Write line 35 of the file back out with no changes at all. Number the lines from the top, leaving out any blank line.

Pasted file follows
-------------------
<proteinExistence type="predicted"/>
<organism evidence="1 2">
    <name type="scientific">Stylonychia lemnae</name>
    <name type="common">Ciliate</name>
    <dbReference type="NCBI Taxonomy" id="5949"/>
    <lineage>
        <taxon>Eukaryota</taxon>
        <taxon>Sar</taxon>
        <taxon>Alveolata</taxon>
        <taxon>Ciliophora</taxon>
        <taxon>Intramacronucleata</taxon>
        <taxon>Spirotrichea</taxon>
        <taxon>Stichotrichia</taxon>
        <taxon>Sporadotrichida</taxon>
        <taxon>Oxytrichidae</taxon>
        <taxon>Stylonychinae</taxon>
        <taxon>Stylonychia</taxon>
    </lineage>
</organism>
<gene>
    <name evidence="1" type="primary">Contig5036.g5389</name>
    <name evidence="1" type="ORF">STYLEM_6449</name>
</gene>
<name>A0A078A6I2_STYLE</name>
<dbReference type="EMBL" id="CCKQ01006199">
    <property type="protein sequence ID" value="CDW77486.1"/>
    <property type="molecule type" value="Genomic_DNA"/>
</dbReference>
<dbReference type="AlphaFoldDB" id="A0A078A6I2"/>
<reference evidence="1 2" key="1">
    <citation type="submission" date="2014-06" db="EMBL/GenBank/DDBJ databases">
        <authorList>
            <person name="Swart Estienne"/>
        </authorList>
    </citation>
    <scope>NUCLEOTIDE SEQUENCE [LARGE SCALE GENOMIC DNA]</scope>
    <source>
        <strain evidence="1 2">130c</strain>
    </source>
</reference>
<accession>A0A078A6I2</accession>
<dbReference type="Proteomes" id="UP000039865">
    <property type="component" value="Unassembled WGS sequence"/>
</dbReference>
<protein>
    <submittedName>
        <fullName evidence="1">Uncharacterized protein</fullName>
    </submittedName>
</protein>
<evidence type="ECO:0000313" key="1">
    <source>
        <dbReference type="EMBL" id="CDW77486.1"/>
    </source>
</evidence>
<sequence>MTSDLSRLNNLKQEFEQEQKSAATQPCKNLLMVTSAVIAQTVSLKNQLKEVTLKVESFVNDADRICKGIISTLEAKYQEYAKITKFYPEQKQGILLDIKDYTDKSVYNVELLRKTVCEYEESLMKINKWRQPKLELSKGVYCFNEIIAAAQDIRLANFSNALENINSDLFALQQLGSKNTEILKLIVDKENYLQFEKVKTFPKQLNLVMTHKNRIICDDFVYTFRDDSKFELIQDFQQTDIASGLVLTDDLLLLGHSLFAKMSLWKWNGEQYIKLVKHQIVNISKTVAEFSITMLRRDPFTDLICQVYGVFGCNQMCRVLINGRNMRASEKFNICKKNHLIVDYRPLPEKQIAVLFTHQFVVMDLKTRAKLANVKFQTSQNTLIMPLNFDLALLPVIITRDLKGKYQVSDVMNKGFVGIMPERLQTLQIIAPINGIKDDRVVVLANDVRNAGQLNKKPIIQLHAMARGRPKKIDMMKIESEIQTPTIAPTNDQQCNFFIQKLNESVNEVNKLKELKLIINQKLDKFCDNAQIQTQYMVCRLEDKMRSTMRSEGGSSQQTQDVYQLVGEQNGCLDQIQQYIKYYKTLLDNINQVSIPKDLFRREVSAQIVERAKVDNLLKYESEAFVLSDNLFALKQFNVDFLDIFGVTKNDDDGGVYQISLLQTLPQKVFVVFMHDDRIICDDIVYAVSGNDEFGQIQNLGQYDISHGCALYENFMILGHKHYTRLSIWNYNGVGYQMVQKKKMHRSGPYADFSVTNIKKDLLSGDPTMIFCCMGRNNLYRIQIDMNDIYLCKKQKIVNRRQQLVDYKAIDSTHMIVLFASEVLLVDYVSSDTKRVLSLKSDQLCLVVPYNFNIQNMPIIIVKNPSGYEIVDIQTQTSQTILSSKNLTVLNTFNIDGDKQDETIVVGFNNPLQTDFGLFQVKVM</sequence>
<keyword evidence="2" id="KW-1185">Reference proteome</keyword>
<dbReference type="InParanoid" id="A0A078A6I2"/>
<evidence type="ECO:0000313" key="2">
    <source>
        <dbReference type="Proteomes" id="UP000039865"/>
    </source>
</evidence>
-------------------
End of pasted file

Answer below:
    </citation>